CONI USA - Italian American Families, Friends and Sport Together

(November 06, 2015)
More and more scientific studies and research confirm the fundamental importance of physical movement and organized extracurricular sport activities for children since their earliest years of life to help them develop and improve cognitive skills and greater concentration capacity that greatly helps them in the classroom. A symposium to address A symposium to address these issues, titled ”The Fundamental Importance of Free Movement and Organized Extracurricular Sport Ac t i v i t y for the Cogni t i v e Development of the Child: The View From the Field,” will be presented by Coni, the Italian National Olympic Committee USA and the Italian Cultural Institute in Chicago

The symposium is held under the Auspices of the Italian Consulate General Chicago and is co-sponsored by Casa Italia Chicago, with support by the Association of Illinois Montessori Schools, the I‘AM FFaST-Italian American Families, Friends and  Sport Together, and other entities.

One speaker is Prof. Linda Pagani, a psychologist teaching at the University of Montreal (CA) and its affiliated CHU Saint- Justine children’s hospital who lead a group that recently produced a study on the symposium theme.

“We worked with information provided by parents and teachers to compare kindergarteners' activities with their classroom engagement as they grew up,” Pagani said. “By time they reached the fourth grade, kids who played structured sports were identifiably better at following instructions and remaining focused in the classroom. There is something specific to the sporting environment – perhaps the unique sense of belonging to a team to a special group with a common goal – that appears to help kids understand the importance of respecting the rules and honoring responsibilities.”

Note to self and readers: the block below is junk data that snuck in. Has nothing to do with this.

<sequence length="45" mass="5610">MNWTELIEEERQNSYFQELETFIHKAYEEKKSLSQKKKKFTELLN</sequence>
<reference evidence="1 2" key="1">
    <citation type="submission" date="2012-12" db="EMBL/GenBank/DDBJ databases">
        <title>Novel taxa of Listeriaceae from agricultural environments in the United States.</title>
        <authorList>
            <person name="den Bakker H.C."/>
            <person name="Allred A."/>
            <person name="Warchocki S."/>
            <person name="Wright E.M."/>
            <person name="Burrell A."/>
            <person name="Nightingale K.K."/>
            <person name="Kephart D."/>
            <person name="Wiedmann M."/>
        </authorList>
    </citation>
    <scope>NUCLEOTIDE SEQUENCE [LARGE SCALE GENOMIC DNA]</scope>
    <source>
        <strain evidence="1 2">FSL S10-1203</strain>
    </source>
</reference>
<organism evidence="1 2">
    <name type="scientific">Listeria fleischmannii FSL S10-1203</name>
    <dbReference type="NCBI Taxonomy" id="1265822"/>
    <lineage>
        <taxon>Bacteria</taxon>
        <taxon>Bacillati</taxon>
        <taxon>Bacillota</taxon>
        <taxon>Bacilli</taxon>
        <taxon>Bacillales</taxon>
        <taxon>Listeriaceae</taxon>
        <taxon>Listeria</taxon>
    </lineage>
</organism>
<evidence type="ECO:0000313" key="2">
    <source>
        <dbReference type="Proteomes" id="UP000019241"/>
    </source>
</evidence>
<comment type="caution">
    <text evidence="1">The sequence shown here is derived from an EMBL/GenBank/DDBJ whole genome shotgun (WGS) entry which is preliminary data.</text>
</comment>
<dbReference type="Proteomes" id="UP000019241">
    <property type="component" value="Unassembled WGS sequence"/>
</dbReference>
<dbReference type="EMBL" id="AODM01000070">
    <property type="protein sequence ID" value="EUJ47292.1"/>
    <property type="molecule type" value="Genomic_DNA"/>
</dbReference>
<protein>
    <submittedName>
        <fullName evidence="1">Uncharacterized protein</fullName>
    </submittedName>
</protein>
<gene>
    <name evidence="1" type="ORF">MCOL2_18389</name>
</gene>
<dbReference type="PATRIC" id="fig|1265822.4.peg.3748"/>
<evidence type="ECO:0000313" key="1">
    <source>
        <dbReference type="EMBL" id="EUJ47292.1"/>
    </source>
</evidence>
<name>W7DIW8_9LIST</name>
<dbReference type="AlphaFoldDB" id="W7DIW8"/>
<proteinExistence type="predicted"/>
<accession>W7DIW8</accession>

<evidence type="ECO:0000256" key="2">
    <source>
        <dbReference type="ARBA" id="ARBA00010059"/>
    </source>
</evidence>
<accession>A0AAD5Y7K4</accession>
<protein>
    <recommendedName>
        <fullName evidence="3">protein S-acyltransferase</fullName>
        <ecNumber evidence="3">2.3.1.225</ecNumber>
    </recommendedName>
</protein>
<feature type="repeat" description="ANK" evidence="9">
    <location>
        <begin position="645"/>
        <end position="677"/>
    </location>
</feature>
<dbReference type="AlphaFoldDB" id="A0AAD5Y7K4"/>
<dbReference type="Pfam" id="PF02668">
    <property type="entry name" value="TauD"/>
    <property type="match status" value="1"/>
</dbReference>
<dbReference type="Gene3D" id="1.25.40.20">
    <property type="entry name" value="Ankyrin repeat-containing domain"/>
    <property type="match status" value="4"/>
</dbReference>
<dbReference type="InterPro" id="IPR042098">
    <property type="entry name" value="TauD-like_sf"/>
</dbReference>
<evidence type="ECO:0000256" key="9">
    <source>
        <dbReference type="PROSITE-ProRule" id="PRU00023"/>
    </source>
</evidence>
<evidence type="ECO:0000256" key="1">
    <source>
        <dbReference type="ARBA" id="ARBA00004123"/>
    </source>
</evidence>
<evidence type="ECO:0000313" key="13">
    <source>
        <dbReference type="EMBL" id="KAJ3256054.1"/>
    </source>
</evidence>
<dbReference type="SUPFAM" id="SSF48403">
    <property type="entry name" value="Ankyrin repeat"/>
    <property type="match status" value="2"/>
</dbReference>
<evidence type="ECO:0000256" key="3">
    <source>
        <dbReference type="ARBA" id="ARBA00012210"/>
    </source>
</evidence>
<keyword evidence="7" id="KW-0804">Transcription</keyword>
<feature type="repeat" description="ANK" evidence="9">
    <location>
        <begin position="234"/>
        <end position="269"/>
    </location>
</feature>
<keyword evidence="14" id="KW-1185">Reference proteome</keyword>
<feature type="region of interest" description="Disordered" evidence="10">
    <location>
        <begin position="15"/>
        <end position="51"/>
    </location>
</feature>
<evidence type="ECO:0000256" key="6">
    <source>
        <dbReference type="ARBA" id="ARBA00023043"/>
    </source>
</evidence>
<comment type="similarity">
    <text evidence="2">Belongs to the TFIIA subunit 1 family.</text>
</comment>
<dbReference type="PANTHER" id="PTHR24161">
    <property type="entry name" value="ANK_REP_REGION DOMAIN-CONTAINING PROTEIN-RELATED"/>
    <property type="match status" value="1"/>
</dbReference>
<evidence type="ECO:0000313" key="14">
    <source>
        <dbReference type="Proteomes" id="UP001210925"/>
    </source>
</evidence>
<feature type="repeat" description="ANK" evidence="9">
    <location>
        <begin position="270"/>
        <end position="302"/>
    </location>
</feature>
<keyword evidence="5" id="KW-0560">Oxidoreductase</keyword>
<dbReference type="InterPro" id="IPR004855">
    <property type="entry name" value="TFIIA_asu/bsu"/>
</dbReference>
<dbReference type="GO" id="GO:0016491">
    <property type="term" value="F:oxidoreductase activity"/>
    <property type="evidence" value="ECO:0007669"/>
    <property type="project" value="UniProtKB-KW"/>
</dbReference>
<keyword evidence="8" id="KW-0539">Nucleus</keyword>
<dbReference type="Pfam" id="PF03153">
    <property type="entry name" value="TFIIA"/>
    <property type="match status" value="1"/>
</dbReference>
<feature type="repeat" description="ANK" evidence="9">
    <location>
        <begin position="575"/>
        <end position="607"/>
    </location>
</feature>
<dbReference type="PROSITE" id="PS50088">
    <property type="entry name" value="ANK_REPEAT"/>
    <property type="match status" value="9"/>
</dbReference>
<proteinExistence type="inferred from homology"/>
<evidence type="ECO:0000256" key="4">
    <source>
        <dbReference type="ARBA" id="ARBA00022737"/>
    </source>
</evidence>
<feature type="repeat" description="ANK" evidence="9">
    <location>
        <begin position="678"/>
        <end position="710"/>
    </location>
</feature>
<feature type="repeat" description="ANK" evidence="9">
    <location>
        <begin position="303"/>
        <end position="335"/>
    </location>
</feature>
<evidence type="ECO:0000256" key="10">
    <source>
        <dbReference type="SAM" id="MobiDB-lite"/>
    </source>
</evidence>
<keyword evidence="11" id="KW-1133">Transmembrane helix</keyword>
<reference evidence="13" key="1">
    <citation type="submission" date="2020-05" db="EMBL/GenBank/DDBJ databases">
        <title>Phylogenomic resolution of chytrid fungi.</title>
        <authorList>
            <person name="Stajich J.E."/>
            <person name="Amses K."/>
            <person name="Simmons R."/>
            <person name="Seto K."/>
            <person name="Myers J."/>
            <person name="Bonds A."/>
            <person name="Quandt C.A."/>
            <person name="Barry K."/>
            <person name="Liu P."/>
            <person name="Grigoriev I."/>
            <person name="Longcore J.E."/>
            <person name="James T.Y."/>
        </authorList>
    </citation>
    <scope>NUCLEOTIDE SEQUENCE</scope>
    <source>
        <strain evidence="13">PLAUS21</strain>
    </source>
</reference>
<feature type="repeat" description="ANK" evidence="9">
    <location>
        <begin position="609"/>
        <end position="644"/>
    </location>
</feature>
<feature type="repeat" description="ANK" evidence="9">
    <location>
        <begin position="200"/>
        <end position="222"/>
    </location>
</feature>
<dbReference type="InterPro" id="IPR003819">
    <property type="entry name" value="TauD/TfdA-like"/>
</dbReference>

Another speaker is Prof. Lynda Lewis-Brandt, who has been teaching at the Near North Montessori School in Chicago for the past 25 years.

”At Near North Montessori, a school for students aged infant through 14, we operate in accordance with Maria Montessori’s emphasis on the development of the whole child,” said Lewis-Brandt. ”Our facility provides space for multiple physical activities. In addition to the movement integrated into classroom use of Montessori learning materials, on any day students
may be doing yoga, dance, developmental gym, swimming, or sports games during the school day, followed by a selection of after-school activities including team sports. Thus we are able to attend to the physical health and well-being of the students, and set them on a path of healthy choices going forward.”

Mr. Mico Delianova Licastro, US representative of Coni and organizer of the symposium, said: ”Coni is keenly aware of the need for children to start at a very early age to engage in an active life style and to participate in organized sports in and out of school when of the proper age. Coni is present in several countries with large populations of citizens of Italian descent, like
here in the USA, to organize for the children of our communities all-in sports competitions, ludic events and to promote a healthy diet.”

The symposium host and founder of the National Italian American Sports Hall of Fame George Randazzo said: ”I’m very please to host this symposium. We at the NIASHF are firm believers of having children be active and to practice sports. We have several programs to this end, especially to help children who cannot afford to practice the sport they love.”

For additional information contact: Mico Delianova Licastro - (631) 566-0257; [email protected] website >>>

Speakers and organizers are available for interviews by phone or in person on the day of the event.


The Fundamental Importance of Free
Movement and Organized Extracurricular
Spor t Ac t i v i t y for the Cogni t i v e
Development of the Child: The View From
the Field,”
Wednesday, November 11, at 6 pm, at the
National Italian American Sports Hall of Fame,
1431 West Taylor Street, in Chicago’s Little Italy